The great financial bubble of the Clinton-Bush years has ended in tears–in home foreclosures, bank failures and what promises to be the most severe global economic recession since the Great Depression. As President-elect Obama puts together his economic recovery program, he needs to understand that the economic crisis is the result not just of unscrupulous mortgage lenders and unregulated investment bankers on Wall Street but of the globalization of finance and trade that key members of his economic team set in motion when they were in the Clinton administration. The uncomfortable truth is that the current system of global commerce and transnational finance is inherently prone to crisis and is incompatible with Obama’s goal of rebuilding the American middle class. Any sustainable recovery on the domestic front, therefore, will depend on his success in getting other countries to agree to fundamental changes in that global system.
Globalization is not necessarily bad if properly regulated among similar economies. But the globalization of the Clinton-Bush era not only lacked safeguards for labor but rested on two mutually reinforcing, flawed models of growth: debt-financed consumption in the United States and other Anglo-Saxon economies and oversaving and underconsumption in the production-oriented export economies of Asia. Not surprisingly, the global integration of these radically different economies produced an unhealthy pattern of growth characterized by asset bubbles and large global trade imbalances, with the United States running large deficits and China and Japan running large surpluses.
The root cause of this unbalanced world economy was the enormous pool of excess savings generated by China, Japan and, more recently, the petrodollar states of the Persian Gulf. This global savings glut, as Federal Reserve chair Ben Bernanke called it, helped fuel a succession of asset bubbles in the United States, culminating in the expansion of easy credit and the rapid run-up of housing prices following the collapse of the tech-stock bubble. The housing and credit bubble in turn helped inflate consumption by enabling households to take on more debt; household debt as a percentage of disposable income rose from 90 percent in the late 1990s to 133 percent in 2007.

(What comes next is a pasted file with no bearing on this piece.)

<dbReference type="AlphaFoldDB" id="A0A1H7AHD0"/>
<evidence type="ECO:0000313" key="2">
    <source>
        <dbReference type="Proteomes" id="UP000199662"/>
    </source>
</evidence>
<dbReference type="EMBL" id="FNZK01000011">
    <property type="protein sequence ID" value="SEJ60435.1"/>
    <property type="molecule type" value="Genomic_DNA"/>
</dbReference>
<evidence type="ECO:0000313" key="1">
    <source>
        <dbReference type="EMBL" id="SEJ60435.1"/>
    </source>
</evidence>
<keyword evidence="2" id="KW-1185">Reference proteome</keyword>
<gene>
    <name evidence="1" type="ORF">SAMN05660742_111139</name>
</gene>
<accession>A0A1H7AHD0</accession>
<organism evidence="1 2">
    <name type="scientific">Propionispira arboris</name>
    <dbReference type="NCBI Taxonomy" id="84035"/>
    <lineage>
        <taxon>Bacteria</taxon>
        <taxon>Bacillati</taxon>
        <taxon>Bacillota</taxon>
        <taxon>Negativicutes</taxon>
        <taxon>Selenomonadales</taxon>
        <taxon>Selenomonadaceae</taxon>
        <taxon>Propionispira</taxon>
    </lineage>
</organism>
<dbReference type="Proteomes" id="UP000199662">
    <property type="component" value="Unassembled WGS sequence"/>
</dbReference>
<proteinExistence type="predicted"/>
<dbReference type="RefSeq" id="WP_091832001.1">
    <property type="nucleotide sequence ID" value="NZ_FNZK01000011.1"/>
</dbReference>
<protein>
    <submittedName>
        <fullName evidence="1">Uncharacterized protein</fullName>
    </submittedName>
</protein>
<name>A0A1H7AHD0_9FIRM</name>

This pattern of economic growth had other worrying features. Corporate profits soared as companies in the developed world took advantage of China’s low wages, lax environmental standards and undervalued currency to locate production there. But wages and family income in the United States stagnated under this and other low-wage competition (as well as from the declining power of organized labor). As a result, income and wealth inequality increased in the United States and China. The US tradable-goods sector also took a hit as Japan, China and other Asian economies manipulated their currencies to maintain competitive advantage. Over the past seven years the United States lost nearly 4 million manufacturing jobs. During this same period, large chunks of industrial capacity were transferred from more energy-efficient developed countries to energy-inefficient developing countries like China, which compensated for its energy inefficiency with lower wages. This relocation of production helped spur increased demand for oil and gas, setting off an energy price spiral, which was exacerbated by bubblelike speculation in these commodities. Higher oil prices resulted in the transfer of huge amounts of wealth from middle- and working-class people in the United States and other oil-importing countries to oil producers in the Gulf and elsewhere.
This pattern of economic growth was not sustainable because it caused a huge shortfall in global demand, which had to be filled by America’s debt-financed consumption–the US current-account (all the goods and services imported balanced against those exported) deficit increased from 1.7 percent of GDP in 1997 to 6.5 percent a decade later. Economic growth came to a crashing halt when US households reached the point where they could no longer take on more debt. The bursting of the housing and credit bubble set off a deleveraging process that has spread across the world economy. In fact, few countries have been immune to falling asset prices and frozen credit markets, or to rapidly falling demand for their goods and services.